Kashin Beating Case – Finally A Motive!

Protester demands justice for Kashin

The 5-year-old Kashin beating case appears to be all but wrapped up in the past week.  We finally know (allegedly) not only who the perps were, but their motives.  Here are some recent facts, as they have emerged:

The vic:  Oleg Kashin, Oppositionist journalist, correspondent for Kommersant paper; and blogger.  On November 6, 2010 Kashin was attacked near his home in Moscow and viciously beaten, to the extent that the attack is considered attempted murder.  Like all beatings and murders that occur in Russia, the attack was blamed (by Oppositionists) on President Vladimir Putin.

The immediate perps: 

  • Danila Veselov (Head of Security of the Defense-related factory, “Zaslon”)
  • Vyacheslav Borisov (Security Guard at “Zaslon”)
  • Mikhail Kavtaskin (Security Guard at “Zaslon”)

The man who hired the goons:

  • Alexander Gorbunov (Director of company “Leninets”, which holds a minority share packet in “Zaslon”).  Allegedly, and according to Veselov’s partial confession, Gorbunov approached Veselov on 16 August 2010, and “asked” him to attack Kashin.  August 16 is an important day, as we shall see, below.

The man who ordered the hit:

  • Governor Andrei Turchak  – Governor of Pskov region and also an Oligarch, his family has major shares in “Leninets”, which is why he was able to get the goons so handily.

Witness for the Prosecution:

“Danila told me that Gorbunov told him at work, that there is this man named Oleg Kashin, and that it was necessary to throw paint over him.  He said that’s what political movements generally do, so do something like that.  And then he [=Danila] went off to Moscow with Gorbunov, where they met with Governor Andrei Turchak in a cafe.  And he [=Turchak] was saying that Kashin needed to have a beating.  So that he would stop writing.”

Somewhat warily, Danila Veselov took the precaution of secretly taping his cafe meeting with Gorbunov and Turchak; and entrusted the audiotape to his wife.

As if this wasn’t enough intrigue, Danila later plotted to kidnap Gorbunov.  According to Elena, still another Zaslon employee Alexander Meshkov, warned Danila that Gorbunov had supposedly said to him (=Meshkov):  “I would give a million dollars for the ‘suicide’ of Veselov.”  Veselov and Meshkov then plotted together to kidnap Gorbunov.  They were planning to force him to confess to what he did, presumably the ordering of the Kashin beating.  Now that things were getting out of control.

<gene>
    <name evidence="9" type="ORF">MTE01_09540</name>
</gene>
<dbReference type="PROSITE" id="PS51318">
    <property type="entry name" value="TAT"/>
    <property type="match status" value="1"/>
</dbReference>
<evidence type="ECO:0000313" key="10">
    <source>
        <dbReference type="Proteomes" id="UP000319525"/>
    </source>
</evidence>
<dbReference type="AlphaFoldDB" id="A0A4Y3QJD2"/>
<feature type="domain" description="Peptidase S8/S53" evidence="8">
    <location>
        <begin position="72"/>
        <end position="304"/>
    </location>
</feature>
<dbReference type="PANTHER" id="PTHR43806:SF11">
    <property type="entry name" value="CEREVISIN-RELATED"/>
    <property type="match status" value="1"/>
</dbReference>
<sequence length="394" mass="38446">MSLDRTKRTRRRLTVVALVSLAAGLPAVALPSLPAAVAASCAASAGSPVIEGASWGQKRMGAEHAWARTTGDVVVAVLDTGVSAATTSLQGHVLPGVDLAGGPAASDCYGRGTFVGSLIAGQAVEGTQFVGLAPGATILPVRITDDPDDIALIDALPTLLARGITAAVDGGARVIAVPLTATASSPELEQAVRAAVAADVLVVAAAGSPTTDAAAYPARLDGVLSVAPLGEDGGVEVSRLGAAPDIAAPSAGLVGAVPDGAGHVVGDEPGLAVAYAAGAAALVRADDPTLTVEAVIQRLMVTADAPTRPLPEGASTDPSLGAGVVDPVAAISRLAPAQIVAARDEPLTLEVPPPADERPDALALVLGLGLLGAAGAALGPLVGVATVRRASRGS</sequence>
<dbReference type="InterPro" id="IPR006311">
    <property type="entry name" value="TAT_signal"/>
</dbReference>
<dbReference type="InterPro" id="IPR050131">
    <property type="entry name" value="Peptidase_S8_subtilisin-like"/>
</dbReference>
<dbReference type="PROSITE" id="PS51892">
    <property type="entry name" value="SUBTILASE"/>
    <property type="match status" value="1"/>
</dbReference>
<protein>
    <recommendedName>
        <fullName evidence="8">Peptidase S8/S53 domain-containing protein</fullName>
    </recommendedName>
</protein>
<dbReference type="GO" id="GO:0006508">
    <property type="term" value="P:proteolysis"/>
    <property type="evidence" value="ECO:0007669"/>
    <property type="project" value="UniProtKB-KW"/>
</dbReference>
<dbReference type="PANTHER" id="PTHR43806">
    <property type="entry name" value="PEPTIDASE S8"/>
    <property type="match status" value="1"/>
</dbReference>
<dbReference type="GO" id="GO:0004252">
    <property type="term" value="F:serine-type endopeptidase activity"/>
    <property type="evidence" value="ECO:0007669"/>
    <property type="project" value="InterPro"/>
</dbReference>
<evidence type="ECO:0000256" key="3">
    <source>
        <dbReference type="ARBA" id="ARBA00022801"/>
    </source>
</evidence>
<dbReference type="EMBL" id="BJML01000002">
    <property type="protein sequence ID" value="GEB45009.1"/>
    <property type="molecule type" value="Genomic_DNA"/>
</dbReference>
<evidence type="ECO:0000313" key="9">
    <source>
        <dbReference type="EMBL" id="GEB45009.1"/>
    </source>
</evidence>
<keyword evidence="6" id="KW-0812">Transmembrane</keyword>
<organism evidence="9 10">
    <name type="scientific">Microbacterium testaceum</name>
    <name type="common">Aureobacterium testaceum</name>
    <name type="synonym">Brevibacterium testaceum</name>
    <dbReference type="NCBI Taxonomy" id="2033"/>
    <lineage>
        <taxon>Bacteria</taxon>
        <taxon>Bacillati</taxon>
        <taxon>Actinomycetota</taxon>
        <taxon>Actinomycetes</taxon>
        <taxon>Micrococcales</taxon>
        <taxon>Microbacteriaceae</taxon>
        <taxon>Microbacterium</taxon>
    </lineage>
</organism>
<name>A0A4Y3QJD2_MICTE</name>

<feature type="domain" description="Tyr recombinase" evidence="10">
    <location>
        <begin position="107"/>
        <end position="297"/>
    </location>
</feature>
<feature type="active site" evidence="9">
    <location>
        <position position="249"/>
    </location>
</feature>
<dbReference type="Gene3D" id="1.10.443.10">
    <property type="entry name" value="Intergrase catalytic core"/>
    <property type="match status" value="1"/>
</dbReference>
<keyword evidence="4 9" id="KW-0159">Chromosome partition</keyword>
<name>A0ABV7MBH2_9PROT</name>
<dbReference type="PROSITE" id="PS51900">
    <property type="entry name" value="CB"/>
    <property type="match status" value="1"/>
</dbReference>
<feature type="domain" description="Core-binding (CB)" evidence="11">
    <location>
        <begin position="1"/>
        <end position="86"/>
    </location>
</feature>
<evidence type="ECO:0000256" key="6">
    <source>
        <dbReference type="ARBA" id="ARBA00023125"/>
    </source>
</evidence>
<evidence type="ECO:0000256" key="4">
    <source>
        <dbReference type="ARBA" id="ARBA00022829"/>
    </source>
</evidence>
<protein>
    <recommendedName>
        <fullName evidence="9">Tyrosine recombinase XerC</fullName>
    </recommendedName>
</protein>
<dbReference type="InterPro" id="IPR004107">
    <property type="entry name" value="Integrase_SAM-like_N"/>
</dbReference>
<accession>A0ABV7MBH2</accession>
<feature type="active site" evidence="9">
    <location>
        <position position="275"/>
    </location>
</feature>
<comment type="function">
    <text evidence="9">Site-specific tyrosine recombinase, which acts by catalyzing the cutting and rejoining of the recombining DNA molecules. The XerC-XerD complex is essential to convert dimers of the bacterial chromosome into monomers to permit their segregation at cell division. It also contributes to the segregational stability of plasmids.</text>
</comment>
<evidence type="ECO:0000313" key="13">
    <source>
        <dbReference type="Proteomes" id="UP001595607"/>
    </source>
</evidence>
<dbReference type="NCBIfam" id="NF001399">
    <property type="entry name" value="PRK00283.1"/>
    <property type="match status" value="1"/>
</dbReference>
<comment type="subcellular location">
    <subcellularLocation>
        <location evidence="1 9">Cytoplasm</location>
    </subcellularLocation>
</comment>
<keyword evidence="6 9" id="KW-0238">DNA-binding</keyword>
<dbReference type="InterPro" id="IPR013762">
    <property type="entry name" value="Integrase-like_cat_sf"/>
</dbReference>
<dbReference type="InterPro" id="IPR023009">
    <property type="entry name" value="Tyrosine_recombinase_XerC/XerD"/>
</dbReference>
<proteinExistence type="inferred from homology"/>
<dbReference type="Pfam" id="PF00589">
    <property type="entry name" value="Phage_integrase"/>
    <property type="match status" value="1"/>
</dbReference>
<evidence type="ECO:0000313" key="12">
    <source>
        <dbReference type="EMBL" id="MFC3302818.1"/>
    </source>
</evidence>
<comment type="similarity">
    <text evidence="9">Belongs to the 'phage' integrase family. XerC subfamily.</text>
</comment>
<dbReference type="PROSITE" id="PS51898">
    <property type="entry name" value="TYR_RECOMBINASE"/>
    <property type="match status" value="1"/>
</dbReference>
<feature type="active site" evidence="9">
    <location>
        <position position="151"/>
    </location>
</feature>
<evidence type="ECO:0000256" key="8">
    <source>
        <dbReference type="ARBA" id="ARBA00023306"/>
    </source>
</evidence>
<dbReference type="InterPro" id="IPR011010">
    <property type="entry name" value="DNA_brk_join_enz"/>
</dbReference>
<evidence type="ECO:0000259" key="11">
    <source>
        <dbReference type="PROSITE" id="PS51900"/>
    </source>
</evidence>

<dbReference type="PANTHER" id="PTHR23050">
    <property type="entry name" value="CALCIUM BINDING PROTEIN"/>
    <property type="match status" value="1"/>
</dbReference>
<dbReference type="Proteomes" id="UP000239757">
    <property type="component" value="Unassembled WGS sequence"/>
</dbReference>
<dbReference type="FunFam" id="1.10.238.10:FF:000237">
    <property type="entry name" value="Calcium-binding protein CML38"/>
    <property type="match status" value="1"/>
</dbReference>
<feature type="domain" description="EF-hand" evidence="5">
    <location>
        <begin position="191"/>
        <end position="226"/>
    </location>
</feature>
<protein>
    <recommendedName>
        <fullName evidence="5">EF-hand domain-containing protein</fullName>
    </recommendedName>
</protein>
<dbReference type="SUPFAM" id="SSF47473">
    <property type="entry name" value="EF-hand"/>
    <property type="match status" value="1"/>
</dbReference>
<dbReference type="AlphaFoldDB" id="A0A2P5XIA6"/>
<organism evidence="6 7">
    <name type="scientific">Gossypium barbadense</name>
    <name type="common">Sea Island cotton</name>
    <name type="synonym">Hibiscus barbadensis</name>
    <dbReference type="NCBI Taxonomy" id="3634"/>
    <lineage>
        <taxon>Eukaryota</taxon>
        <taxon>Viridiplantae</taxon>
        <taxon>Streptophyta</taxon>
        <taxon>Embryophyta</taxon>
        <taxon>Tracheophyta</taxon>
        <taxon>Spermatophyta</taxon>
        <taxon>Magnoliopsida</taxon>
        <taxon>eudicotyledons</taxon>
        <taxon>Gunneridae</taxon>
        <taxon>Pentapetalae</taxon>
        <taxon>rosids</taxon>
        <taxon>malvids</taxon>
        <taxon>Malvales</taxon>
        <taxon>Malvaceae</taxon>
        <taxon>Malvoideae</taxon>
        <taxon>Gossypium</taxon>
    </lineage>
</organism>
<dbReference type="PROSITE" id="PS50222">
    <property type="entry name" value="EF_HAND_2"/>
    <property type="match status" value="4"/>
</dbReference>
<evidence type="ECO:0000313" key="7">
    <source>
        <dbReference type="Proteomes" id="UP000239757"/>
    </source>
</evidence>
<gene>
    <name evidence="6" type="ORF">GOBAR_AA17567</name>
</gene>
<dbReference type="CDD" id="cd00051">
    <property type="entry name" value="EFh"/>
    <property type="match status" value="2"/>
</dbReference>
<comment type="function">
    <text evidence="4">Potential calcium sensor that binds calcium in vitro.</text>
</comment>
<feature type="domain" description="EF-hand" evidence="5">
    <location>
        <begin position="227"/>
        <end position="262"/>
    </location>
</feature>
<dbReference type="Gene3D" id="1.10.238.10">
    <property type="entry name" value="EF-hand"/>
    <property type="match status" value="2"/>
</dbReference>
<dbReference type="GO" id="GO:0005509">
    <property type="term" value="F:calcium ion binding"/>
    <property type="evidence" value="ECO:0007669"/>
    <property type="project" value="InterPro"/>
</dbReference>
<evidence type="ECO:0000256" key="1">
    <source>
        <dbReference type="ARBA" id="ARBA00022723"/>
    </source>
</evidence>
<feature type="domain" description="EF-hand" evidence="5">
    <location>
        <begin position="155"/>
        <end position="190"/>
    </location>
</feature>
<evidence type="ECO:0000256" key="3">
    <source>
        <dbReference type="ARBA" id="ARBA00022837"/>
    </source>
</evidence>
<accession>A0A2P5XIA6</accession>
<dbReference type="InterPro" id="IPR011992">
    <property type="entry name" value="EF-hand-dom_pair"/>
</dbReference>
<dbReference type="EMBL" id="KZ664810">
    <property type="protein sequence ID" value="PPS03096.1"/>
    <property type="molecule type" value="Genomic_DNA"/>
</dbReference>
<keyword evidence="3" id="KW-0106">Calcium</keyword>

According to Elena, she is still receiving death threats from Gorbunov, and also from one of his henchpersons, the new Head of Security, a man named Novikov.  They have warned Elena not to publish the audiotape; if she does, something unpleasant might just happen to her.  “My husband did a terrible thing,” Elena concludes.  “There is no way to justify what he did [=beating Kashin],  let him be punished for it, but he should not be the only one who is punished.”

Current State

Danila Veselov is currently in the lock-up in a Moscow jail.

Alexander Gorbunov was released on bail, but told not to leave town.

The Motive

And now we finally get to the purported motive of the beating.

It is known that Oleg Kashin really ticked off Governor Turchak.  Back in 2010, Kashin was engaged in a blog polemic against the Governor-Oligarch.

On his Live-Journal blog feed for August 16, 2010 a very angry Oleg Kashin called the Gov a “cocksucker” and “faggot”.   This is apparently what angered the Gov.  Turchak demanded an apology, and didn’t get it.  As to what they were actually arguing about prior to this name-calling, I don’t know, and maybe it doesn’t even matter any more.

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7 Responses to Kashin Beating Case – Finally A Motive!

  1. bolasete says:

    so i’m curious. in post-soviet russia were the hounds of unbridled egoism unleashed or is this just typical of russian men? it reminds me somewhat of a segment (not small) of us black culture where violence and murder for ‘dissing’ someone (ie, disrespect) is not ‘uncommon.’
    it reminds me of the most astounding thing i ever heard in my life. six years or so ago i was waiting at a transport center for the train and overheard a woman about 40 (speaking to a man – they both were black, which may have been coincidental) say: “my son’s in jail. first degree murder. he shot some guy. he shoulda used a knife.” upshot being that first degree murder is life without parole while non-gun would have been second degree at 20 years+.
    as americans are wont to say: i’ve been around the block. many blocks. but her utter indifference to her son murdering someone is beyond my ken. if i do my augustine bit – universe in a grain of sand – i can allow for many things. but is civilization about to crumble and with fingers-crossed be rebuilt? inquiring minds want to know.


    • yalensis says:

      I dunno, bolasete, (anguished sigh….)